The Urban Warriors have finally resigned themselves to playing in the National First Division following months of legal battles involving the much-publicised Tendai Ndoro registration saga, with their depleted team now preparing for life in South Africa’s second tier.
Ajax are well-known for their academy and production of fine young talent, a model which fellow Cape NFD club Ubuntu have also instilled since the opening of their own academy in 2011. Co-owner and coach Prince is concerned that Ajax’s relegation will affect their well-known practices of nurturing young talent.
“Ajax dropping down to the NFD is definitely a concern as they now won’t have the ability to fund and do the things they’ve done,” Prince tells KickOff.com. “I want them to be successful, as that pushes us to be successful. They’ve been the standard bearer of on-field development and they’ve been the ones we’ve been chasing, so now we’ve got to try match what they’ve been doing on the field. They’ve produced players who have played all over the country, so that’s our challenge. I hope they still continue with their academy as Ubuntu needs them to be strong to help us be as strong as we can possibly be.”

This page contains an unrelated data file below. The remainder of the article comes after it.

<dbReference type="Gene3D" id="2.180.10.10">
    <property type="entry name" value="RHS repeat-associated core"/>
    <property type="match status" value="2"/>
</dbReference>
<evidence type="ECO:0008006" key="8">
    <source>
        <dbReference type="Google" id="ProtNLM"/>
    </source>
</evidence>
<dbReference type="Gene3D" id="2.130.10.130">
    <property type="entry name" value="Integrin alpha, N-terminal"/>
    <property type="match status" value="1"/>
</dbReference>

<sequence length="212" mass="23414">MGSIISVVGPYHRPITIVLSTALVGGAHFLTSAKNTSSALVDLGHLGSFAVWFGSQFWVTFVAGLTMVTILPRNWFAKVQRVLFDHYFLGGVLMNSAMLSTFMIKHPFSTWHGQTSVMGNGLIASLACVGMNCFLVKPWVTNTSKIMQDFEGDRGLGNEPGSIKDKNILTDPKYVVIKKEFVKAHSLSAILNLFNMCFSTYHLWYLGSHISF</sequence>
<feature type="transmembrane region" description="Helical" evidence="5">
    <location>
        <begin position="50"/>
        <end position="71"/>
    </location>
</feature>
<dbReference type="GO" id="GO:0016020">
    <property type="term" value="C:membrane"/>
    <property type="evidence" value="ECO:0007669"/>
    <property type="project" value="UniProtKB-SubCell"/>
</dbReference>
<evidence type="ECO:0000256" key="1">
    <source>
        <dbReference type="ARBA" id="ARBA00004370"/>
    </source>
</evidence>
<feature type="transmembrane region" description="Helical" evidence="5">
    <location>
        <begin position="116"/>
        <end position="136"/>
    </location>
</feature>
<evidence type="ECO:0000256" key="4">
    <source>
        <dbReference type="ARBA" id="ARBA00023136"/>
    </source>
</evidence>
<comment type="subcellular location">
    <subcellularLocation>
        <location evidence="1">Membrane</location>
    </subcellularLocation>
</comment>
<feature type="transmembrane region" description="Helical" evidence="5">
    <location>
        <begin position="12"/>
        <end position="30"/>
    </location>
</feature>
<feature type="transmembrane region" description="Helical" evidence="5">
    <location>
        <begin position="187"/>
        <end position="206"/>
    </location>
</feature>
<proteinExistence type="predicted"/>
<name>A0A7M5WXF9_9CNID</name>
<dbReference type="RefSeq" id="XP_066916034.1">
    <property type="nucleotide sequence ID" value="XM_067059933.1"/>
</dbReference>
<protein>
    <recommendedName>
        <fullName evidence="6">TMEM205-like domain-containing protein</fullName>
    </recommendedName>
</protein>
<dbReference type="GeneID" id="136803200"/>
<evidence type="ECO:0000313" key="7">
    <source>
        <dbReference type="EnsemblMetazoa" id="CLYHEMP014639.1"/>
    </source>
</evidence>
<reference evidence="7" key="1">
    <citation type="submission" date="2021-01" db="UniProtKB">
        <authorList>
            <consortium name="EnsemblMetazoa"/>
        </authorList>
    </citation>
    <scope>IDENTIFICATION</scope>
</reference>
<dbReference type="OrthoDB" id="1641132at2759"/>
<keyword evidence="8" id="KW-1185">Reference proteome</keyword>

The Western Cape lost Cape Town All Stars, who have been renamed TS Galaxy and relocated to Mpumalanga, but gained Cape Umoya United – previously Platinum Stars – meaning there are still five Cape clubs from the province competing across the Absa Premiership and NFD. Ajax, Ubuntu, Cape Umoya and Stellenbosch are in the second tier, and Cape Town City are the sole representatives in the topflight.
Prince feels the competition is good for the region, and hopes his club’s youngsters will benefit from the higher level of competition provided by these sides this season.
“Losing All Stars was a bummer, but having Cape Umoya move down here was good to fill that void, so that at least we still have five teams around,” he said. “We were really pushing for Steenberg to get promoted, even from a financial standpoint, as we spend a lot on travelling to away games, so the more away games we have in town, the better.
“A big thing we struggle with is the availability of stadiums and training facilities to play on. But we’re excited to have more teams around, even from an academy standpoint. If Cape Umoya can build something significant, it will only benefit us as it will give us more talented players for our youngsters to play against, so I’m hoping they’ll do that, and hope Cape Town City will continue to build theirs.”
Ubuntu, who finished 14th on the NFD log last season, kick off their 2018/19 campaign away at Richards Bay on Sunday, 19 August.